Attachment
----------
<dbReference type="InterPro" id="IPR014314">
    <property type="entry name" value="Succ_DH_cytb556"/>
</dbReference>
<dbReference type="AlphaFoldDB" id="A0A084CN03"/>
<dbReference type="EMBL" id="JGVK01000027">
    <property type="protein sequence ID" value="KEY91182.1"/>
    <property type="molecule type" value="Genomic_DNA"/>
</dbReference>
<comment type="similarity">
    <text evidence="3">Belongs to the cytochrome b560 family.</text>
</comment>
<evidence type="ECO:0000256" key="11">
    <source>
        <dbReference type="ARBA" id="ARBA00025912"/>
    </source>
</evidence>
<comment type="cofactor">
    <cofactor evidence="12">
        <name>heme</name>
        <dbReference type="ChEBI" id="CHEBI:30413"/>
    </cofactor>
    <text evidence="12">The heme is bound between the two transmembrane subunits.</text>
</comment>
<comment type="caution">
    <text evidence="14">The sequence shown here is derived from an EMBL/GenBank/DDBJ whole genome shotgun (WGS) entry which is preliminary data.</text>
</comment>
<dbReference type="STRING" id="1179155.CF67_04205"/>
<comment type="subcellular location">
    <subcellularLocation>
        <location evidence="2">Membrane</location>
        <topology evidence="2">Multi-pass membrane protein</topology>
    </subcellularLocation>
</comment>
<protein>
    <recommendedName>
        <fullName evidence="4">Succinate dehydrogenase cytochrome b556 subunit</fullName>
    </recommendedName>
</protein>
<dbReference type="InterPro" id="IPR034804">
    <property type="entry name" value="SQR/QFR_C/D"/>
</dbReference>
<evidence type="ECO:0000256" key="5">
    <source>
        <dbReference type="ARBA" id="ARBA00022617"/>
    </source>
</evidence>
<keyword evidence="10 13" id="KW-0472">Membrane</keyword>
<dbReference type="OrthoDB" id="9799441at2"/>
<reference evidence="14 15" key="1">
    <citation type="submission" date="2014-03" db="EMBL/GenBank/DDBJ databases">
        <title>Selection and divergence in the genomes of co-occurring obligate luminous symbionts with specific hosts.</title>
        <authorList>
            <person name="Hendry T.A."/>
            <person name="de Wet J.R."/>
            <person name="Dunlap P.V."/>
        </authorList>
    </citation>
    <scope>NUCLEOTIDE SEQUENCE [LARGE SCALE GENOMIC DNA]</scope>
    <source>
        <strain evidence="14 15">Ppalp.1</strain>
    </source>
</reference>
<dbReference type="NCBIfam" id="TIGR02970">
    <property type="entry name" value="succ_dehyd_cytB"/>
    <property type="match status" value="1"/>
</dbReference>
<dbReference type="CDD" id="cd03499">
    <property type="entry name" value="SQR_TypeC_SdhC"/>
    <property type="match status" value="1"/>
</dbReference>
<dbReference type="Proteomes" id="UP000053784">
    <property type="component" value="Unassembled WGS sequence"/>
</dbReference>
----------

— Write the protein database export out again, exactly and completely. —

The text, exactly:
<dbReference type="InterPro" id="IPR014314">
    <property type="entry name" value="Succ_DH_cytb556"/>
</dbReference>
<dbReference type="AlphaFoldDB" id="A0A084CN03"/>
<dbReference type="EMBL" id="JGVK01000027">
    <property type="protein sequence ID" value="KEY91182.1"/>
    <property type="molecule type" value="Genomic_DNA"/>
</dbReference>
<comment type="similarity">
    <text evidence="3">Belongs to the cytochrome b560 family.</text>
</comment>
<evidence type="ECO:0000256" key="11">
    <source>
        <dbReference type="ARBA" id="ARBA00025912"/>
    </source>
</evidence>
<comment type="cofactor">
    <cofactor evidence="12">
        <name>heme</name>
        <dbReference type="ChEBI" id="CHEBI:30413"/>
    </cofactor>
    <text evidence="12">The heme is bound between the two transmembrane subunits.</text>
</comment>
<comment type="caution">
    <text evidence="14">The sequence shown here is derived from an EMBL/GenBank/DDBJ whole genome shotgun (WGS) entry which is preliminary data.</text>
</comment>
<dbReference type="STRING" id="1179155.CF67_04205"/>
<comment type="subcellular location">
    <subcellularLocation>
        <location evidence="2">Membrane</location>
        <topology evidence="2">Multi-pass membrane protein</topology>
    </subcellularLocation>
</comment>
<protein>
    <recommendedName>
        <fullName evidence="4">Succinate dehydrogenase cytochrome b556 subunit</fullName>
    </recommendedName>
</protein>
<dbReference type="InterPro" id="IPR034804">
    <property type="entry name" value="SQR/QFR_C/D"/>
</dbReference>
<evidence type="ECO:0000256" key="5">
    <source>
        <dbReference type="ARBA" id="ARBA00022617"/>
    </source>
</evidence>
<keyword evidence="10 13" id="KW-0472">Membrane</keyword>
<dbReference type="OrthoDB" id="9799441at2"/>
<reference evidence="14 15" key="1">
    <citation type="submission" date="2014-03" db="EMBL/GenBank/DDBJ databases">
        <title>Selection and divergence in the genomes of co-occurring obligate luminous symbionts with specific hosts.</title>
        <authorList>
            <person name="Hendry T.A."/>
            <person name="de Wet J.R."/>
            <person name="Dunlap P.V."/>
        </authorList>
    </citation>
    <scope>NUCLEOTIDE SEQUENCE [LARGE SCALE GENOMIC DNA]</scope>
    <source>
        <strain evidence="14 15">Ppalp.1</strain>
    </source>
</reference>
<dbReference type="NCBIfam" id="TIGR02970">
    <property type="entry name" value="succ_dehyd_cytB"/>
    <property type="match status" value="1"/>
</dbReference>
<dbReference type="CDD" id="cd03499">
    <property type="entry name" value="SQR_TypeC_SdhC"/>
    <property type="match status" value="1"/>
</dbReference>
<dbReference type="Proteomes" id="UP000053784">
    <property type="component" value="Unassembled WGS sequence"/>
</dbReference>